Crime & Justice

Suspect who shot, killed Whittier police officer identified

People gather in Whittier for a vigil for police officer Keith Boyer, who was shot and killed Monday morning after he and another officer tried to pat down a motorist involved in a traffic accident. The man was driving a stolen car officials say was connected to a murder hours earlier.
People gather in Whittier for a vigil for police officer Keith Boyer, who was shot and killed Monday morning after he and another officer tried to pat down a motorist involved in a traffic accident. The man was driving a stolen car officials say was connected to a murder hours earlier.
Kyle Stokes

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The man who allegedly murdered a Whittier police officer Monday morning has been identified as Michael Mejia, a 26-year-old gang member who has previous convictions for violent crimes, Los Angeles County Sheriff's Commander Rod Kusch said.

Michael Christopher Mejia, 26, is accused of killing a 27-year-veteran of the Whittier Police Department and wounding his partner after a traffic accident on Monday, Feb. 20, 2017.
Michael Christopher Mejia, 26, is accused of killing a 27-year-veteran of the Whittier Police Department and wounding his partner after a traffic accident on Monday, Feb. 20, 2017.
Courtesy of Los Angeles County Sheriff's Department

Sheriff's detectives accuse Mejia of killing Officer Keith Boyer, a 27-year-veteran of the Whittier Police Department, and wounding his partner, Patrick Hazellas, around 8 a.m., as the two were investigating a traffic accident at the corner of Colima Road and Mar Vista Street.

Mejia had rear-ended another car and was seated in his own vehicle when he opened fire on the officers, according to investigators.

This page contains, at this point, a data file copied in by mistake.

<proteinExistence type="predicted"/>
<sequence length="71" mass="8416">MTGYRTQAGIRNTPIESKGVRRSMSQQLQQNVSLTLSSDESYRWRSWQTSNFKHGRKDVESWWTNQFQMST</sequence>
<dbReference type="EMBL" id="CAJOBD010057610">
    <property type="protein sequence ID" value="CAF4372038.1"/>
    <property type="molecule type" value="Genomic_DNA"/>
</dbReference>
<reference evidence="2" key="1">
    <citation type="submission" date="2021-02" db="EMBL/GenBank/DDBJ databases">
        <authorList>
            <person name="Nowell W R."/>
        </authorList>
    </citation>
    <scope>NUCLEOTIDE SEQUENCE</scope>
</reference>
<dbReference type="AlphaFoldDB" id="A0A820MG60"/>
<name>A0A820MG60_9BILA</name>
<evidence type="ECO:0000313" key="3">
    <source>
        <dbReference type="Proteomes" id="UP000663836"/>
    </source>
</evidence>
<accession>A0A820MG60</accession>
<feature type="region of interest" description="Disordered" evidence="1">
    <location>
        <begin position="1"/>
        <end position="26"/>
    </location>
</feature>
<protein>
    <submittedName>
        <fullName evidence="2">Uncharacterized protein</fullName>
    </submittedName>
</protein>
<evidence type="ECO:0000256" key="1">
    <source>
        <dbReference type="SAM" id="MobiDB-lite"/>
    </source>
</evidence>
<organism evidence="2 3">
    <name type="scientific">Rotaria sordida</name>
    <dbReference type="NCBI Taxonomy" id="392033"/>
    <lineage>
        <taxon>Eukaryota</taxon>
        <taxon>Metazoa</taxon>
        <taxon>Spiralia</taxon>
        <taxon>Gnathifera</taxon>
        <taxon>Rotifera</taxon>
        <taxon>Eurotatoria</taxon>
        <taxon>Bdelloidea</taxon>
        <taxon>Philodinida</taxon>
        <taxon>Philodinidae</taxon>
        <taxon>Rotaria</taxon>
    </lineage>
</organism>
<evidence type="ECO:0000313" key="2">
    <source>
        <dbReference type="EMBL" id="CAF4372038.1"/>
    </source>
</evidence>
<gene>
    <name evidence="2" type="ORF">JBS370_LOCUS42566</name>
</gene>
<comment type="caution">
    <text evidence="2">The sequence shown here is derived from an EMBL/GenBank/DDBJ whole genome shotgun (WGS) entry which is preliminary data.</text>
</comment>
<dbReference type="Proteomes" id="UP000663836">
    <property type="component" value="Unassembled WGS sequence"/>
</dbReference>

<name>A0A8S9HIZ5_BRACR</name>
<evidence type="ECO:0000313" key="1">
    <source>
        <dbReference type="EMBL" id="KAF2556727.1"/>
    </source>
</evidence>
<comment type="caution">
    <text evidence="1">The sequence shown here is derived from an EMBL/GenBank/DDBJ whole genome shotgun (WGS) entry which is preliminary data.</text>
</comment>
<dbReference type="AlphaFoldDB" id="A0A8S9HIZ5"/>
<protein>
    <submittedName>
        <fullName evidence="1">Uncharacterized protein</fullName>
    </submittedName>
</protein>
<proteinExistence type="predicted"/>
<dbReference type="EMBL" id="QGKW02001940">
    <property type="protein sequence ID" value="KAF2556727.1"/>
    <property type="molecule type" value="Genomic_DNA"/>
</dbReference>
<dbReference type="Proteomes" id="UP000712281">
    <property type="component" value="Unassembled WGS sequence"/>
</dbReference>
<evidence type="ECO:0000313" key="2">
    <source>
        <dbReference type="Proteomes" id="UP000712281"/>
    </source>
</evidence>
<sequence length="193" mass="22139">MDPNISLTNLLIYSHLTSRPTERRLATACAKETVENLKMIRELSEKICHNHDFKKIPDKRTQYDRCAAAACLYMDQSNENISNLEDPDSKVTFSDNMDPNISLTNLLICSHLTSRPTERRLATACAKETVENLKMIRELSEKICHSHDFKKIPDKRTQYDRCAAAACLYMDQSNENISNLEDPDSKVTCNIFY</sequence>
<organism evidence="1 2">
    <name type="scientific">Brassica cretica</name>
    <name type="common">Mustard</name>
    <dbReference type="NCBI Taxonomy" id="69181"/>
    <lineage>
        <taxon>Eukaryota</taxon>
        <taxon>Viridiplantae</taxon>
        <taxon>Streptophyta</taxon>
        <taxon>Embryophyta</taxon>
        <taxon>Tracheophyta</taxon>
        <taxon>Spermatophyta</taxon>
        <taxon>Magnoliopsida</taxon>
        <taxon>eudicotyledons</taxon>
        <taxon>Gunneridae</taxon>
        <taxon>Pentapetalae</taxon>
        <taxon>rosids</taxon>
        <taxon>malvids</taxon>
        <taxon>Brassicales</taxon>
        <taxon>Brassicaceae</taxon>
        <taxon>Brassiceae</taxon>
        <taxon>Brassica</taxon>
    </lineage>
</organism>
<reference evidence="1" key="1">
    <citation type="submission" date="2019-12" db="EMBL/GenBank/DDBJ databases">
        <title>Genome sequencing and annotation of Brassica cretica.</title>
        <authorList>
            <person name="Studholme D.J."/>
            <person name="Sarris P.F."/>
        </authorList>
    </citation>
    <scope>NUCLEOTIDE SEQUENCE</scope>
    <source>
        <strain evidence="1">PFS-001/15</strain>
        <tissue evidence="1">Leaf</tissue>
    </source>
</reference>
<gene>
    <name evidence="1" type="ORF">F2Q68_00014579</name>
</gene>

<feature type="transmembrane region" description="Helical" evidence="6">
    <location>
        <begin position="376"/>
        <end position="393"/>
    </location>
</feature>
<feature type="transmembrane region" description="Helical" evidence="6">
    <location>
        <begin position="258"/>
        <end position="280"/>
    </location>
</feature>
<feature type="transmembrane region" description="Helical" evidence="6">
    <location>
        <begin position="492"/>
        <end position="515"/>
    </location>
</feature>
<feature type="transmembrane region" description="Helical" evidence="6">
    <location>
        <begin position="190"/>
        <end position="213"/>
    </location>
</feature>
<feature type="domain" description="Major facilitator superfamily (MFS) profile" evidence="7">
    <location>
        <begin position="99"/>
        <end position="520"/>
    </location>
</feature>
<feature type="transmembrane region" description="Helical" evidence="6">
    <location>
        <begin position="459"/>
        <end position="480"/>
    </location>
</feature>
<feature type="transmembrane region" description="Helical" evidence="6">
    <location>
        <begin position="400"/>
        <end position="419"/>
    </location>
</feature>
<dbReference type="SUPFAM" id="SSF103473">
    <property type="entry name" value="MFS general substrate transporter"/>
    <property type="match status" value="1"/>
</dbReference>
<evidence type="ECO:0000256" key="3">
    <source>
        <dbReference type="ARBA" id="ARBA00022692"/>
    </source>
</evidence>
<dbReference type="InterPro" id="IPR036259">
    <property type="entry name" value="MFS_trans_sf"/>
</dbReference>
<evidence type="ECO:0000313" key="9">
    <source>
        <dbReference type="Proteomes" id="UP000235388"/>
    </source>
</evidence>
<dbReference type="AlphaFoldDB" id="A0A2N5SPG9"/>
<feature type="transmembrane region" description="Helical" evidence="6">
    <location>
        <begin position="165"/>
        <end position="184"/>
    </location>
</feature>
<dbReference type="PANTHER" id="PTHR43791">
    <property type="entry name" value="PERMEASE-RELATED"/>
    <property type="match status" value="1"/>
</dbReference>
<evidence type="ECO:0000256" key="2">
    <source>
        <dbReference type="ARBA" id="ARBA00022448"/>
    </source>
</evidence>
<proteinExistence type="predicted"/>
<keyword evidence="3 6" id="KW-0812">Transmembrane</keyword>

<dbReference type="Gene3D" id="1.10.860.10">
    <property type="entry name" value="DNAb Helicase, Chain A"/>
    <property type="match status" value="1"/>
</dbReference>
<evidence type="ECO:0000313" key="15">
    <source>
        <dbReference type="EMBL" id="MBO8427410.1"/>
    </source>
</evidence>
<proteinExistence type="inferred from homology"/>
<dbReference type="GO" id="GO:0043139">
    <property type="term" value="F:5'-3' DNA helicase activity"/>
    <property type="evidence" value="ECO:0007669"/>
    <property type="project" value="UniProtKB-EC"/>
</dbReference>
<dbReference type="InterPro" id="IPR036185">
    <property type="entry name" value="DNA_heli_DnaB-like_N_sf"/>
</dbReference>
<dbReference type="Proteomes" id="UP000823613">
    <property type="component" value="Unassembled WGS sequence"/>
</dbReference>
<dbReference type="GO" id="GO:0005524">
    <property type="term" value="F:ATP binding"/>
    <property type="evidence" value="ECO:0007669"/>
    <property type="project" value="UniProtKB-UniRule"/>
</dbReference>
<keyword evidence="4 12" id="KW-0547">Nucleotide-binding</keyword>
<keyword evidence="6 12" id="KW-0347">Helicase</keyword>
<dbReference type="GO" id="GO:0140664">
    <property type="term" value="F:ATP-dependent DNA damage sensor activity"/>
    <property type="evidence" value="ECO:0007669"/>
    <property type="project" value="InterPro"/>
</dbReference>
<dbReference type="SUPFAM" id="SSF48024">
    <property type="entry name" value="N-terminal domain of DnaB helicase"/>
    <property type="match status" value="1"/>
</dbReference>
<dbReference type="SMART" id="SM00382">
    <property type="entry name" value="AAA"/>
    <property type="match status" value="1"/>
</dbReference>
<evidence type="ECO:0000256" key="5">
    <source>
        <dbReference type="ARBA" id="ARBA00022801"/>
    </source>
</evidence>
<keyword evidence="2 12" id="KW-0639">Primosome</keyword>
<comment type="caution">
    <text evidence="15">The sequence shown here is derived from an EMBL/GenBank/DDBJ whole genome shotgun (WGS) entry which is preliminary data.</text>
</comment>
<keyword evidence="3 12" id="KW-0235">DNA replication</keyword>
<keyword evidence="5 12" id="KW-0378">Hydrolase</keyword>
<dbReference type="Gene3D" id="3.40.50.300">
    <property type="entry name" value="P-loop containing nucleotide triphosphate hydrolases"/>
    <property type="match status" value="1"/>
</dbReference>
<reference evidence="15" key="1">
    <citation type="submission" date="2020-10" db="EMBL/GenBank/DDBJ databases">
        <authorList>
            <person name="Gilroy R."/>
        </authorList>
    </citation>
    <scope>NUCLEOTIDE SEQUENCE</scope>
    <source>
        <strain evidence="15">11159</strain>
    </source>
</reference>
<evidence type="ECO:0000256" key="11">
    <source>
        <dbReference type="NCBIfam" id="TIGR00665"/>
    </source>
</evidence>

About two and a half hours earlier, Mejia is believed to have murdered Roy Torres, 46, in East Los Angeles, according to Kusch. Investigators believe Torres was Mejia's cousin. They have not given a possible motive for the killing.

"We believe there is sufficient evidence to link him to the other murder," said Kusch.

Mejia was released from prison and put on probation under Assembly Bill 109, according to a statement from the L.A. County Sheriff's Department. That law transferred certain felons and parolees from the state to county supervision.

L.A. County Supervisor Kathryn Barger is calling for an investigation into Mejia's involvement with the state parole system and county probation, according to a statement from Barger's office. She's putting forth a motion co-authored by Supervisor Janice Hahn.

"Along with numerous elected officials and public safety leaders across the state, I am very concerned about the safety of our law enforcement community in light of legislative and voter-approved changes to our criminal justice system,” Barger said in a statement.

Barger also said that Antelope Valley Sgt. Steven Owen was killed by someone with a lengthy criminal history. Along with AB 109, Barger's statement also noted Proposition 47 reducing some drug and property crimes to misdemeanors and Proposition 57 granting early release to some prisoners with "serious and violent criminal backgrounds," saying that these laws put police and deputies under additional threat.

Boyer was the third Whittier police officer killed in the line of duty, according to the department. Two others were killed in 1977 and 1979. The department has about 125 officers.

According to court records, Mejia was sentenced in 2010 to four years in state prison on a robbery conviction. Then in July of 2014, he was convicted of Grand Theft Auto and attempting to steal another car. He was sentenced to two years in prison, and was released in April 2016.

Since then, Mejia was jailed five times in L.A. county, said Sheriff's Department spokeswoman Nicole Nishida. Jail records show Mejia served 10 days each time.

Nichida said four of those cases were for drug violations. Jail records show one of those violations was classified as a felony.

Mejia's fifth violation came on Feb. 2 for refusing to be searched by law enforcement officers. He was released on Feb. 11.

This story has been updated.